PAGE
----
Second are the “affiliates,” as in a law firm where separate entities are all connected through finances, training, advice and other ways. Affiliate status is determined by ideological conformity as well as negotiations detailing what the use of the al Qaida name brand would mean. These groups include al Qaida in the Maghreb, Iraq, the Arabian Peninsula, Syria, East Africa (Somalia) and now Mali. Should any of them win territorial sovereignty, they will become bases for the further spread of jihadi operations as Afghanistan was prior to 9/11.
The third group is “allies,” jihadi groups whose focus is somewhat different from al Qaida and its affiliates, though these groups do interact, cross-train and share advice and people. Tehreek-e-Taliban Pakistan, which supports insurgency in Afghanistan, and Lashkar-e-Taiba, which conducted the Mumbai slaughter of 2008, see themselves at war with India and any pro-Western regime in Kabul, and not necessarily with the rest of the world. As an aside, one does have to wonder when Taliban trainees such as Faial Shadzah try to blow up Times Square and when Pakistani Intelligence (ISI) protects, funds and advises both groups. The murderous Boko Haram terrorist group, which concentrates on destroying Christian churches and killing Christians in Nigeria, is another close al Qaida ally.
The next group falls into the same general sphere as “allies,” but are small, independent collections of individuals who make contact with al Qaida and receive its support. Western Muslims, who become jihadi true believers and travel to Pakistan or elsewhere for terrorism immersion, fall into this category.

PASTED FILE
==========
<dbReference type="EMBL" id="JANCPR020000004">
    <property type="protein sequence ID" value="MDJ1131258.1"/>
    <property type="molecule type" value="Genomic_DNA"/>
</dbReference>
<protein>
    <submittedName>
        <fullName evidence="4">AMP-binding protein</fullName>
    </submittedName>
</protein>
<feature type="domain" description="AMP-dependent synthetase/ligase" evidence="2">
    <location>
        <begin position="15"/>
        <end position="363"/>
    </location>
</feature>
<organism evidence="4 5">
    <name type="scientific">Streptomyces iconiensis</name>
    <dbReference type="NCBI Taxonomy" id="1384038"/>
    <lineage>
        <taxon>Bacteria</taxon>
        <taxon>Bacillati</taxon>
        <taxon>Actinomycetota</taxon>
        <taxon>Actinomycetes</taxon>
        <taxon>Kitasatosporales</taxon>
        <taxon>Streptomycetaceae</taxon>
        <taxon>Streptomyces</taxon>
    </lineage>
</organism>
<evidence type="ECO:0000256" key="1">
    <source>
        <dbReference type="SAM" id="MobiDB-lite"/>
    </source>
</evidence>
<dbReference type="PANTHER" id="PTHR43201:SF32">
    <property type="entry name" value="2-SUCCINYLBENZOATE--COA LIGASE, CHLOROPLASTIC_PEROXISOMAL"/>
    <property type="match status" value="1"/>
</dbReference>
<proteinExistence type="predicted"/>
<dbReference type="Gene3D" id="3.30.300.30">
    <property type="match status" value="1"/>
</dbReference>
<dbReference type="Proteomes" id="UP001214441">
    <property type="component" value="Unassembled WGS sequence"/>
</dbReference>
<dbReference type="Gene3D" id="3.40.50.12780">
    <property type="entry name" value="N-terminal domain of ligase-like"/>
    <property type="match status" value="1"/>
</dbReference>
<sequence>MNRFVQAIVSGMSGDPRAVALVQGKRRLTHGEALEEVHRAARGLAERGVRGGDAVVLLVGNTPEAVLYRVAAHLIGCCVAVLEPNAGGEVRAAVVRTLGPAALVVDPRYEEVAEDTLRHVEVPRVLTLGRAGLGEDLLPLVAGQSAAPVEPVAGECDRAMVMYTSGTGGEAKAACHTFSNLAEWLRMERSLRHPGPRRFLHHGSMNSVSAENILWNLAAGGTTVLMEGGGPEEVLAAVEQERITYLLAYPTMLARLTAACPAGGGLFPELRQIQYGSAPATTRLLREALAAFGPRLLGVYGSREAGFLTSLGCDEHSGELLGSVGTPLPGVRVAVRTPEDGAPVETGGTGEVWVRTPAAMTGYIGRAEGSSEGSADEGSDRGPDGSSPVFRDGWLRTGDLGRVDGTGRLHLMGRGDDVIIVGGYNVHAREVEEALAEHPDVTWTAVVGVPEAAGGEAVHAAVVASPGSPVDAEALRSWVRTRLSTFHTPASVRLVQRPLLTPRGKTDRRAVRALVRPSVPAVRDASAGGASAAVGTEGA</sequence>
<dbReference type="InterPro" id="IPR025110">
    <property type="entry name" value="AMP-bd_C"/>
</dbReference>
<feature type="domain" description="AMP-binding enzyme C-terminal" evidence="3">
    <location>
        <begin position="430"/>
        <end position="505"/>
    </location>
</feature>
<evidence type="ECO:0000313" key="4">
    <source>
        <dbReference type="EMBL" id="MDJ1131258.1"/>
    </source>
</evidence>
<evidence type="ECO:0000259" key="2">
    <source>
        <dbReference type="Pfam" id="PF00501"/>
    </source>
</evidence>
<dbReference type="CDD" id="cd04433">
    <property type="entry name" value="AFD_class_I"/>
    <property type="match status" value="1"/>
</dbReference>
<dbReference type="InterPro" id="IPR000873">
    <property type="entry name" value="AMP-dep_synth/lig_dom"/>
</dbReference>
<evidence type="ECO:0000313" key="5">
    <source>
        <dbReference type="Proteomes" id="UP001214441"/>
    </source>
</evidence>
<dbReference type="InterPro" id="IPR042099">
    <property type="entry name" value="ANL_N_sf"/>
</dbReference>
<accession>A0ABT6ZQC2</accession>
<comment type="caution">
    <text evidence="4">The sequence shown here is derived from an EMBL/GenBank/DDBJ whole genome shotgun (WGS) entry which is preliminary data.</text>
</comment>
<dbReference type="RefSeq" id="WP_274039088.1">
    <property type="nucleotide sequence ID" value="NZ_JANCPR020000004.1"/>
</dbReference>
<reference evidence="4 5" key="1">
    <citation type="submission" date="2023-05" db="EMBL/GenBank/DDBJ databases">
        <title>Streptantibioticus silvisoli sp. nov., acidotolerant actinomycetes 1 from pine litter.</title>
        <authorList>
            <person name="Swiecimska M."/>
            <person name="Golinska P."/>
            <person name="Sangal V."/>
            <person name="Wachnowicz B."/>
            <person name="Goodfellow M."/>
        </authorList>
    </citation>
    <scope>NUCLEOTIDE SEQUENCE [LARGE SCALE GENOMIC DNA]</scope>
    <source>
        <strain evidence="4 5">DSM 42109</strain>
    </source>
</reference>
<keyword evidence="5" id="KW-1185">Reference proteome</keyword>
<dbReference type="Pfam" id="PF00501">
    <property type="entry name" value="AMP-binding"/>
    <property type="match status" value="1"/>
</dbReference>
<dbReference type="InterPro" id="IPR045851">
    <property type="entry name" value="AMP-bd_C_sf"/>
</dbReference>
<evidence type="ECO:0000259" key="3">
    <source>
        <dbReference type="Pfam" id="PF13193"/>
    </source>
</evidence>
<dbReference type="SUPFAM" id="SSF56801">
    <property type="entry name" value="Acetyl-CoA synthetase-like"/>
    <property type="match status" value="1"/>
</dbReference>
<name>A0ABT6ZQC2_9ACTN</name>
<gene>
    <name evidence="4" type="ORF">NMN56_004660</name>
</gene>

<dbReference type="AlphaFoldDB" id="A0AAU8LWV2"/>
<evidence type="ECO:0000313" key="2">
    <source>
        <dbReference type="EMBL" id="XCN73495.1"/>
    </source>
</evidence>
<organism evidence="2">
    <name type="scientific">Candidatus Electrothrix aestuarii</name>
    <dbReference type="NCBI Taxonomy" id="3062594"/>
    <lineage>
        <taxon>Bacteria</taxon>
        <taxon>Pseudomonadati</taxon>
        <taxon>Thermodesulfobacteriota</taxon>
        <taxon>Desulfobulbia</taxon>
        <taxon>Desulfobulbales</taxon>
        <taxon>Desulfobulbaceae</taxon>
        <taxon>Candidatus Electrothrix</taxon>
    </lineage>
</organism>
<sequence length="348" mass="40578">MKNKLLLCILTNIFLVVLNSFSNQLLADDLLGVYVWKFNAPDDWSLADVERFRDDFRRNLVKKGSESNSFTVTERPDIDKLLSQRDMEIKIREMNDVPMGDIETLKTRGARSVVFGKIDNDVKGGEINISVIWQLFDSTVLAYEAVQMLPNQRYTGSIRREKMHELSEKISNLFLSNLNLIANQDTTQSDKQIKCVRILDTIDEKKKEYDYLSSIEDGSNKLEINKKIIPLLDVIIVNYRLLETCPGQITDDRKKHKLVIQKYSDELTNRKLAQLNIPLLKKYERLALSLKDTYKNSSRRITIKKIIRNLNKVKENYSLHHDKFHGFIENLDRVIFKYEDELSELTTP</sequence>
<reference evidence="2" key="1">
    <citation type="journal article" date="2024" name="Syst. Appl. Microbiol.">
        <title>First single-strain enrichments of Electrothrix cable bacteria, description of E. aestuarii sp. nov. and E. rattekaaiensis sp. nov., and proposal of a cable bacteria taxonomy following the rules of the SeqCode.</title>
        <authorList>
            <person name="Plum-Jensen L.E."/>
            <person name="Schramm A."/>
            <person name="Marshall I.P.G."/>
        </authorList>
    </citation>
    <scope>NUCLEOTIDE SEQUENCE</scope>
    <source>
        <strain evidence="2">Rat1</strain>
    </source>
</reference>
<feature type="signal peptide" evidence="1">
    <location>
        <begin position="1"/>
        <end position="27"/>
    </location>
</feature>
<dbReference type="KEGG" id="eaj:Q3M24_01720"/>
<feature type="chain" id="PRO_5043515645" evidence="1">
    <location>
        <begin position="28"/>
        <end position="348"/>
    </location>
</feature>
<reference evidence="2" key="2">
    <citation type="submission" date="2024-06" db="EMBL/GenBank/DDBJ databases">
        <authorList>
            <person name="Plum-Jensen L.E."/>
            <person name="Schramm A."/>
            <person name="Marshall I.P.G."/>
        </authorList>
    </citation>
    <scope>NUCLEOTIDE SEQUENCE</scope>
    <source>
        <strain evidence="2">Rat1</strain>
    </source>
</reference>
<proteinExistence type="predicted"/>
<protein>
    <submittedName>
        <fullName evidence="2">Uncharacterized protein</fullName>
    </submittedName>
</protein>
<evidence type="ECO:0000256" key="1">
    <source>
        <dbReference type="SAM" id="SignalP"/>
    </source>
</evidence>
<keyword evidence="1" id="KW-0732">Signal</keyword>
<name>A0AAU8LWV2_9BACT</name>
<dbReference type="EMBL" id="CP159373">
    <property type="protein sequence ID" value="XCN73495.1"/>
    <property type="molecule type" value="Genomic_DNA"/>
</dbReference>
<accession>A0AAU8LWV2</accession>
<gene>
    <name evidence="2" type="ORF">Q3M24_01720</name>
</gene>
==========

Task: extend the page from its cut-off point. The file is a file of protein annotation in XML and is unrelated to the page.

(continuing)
Lastly, there are the “inspired,” Muslims who come to the same anti-Western and pro-terrorism conclusions as al Qaida, but operate on their own outside the al Qaida orbit. The “Toronto 18” is a good example.
What to do about it? Jones makes the following three-point argument for what he considers a proper anti-terrorism strategy: Utilizing a light footprint strategy in terms of deploying Western military forces; improving the effectiveness of regimes in countries threatened by al Qaida and exploiting al Qaida’s murderous approach to killing Muslim civilians for propaganda purposes.
The “light footprint” approach implies that the massive deployment of Western ground forces in Iraq and Afghanistan was wrong, for it helped stimulate a new wave of terrorism and Muslim jihadi recruits. Again as an aside, Jones doesn’t deal with how to square the circle of the political need for democratic Western governments to justify their interventions by involving themselves in “nation-building” while pursuing an anti-terrorism policy.
Still, a good test case exists right now for Jones’ thesis. The al Qaida takeover of northern Mali should not be tolerated. The creation of a Islamic jihadi sanctuary in Sahel Africa is a danger to every country around it and those of us overseas. Using Western troops to eject it from the cities of the north would be totally justified.
In line, however, with Jones’ views, those troops — barring some advisors, special forces and air support — should not remain, but should withdraw, while Western governments pay to build up local military forces and form alliances with groups like separatist Taureg rebels sidelined by al Qaida.
Makes sense to me, just as it should have in Afghanistan and Iraq. It is not too late to get it right for once.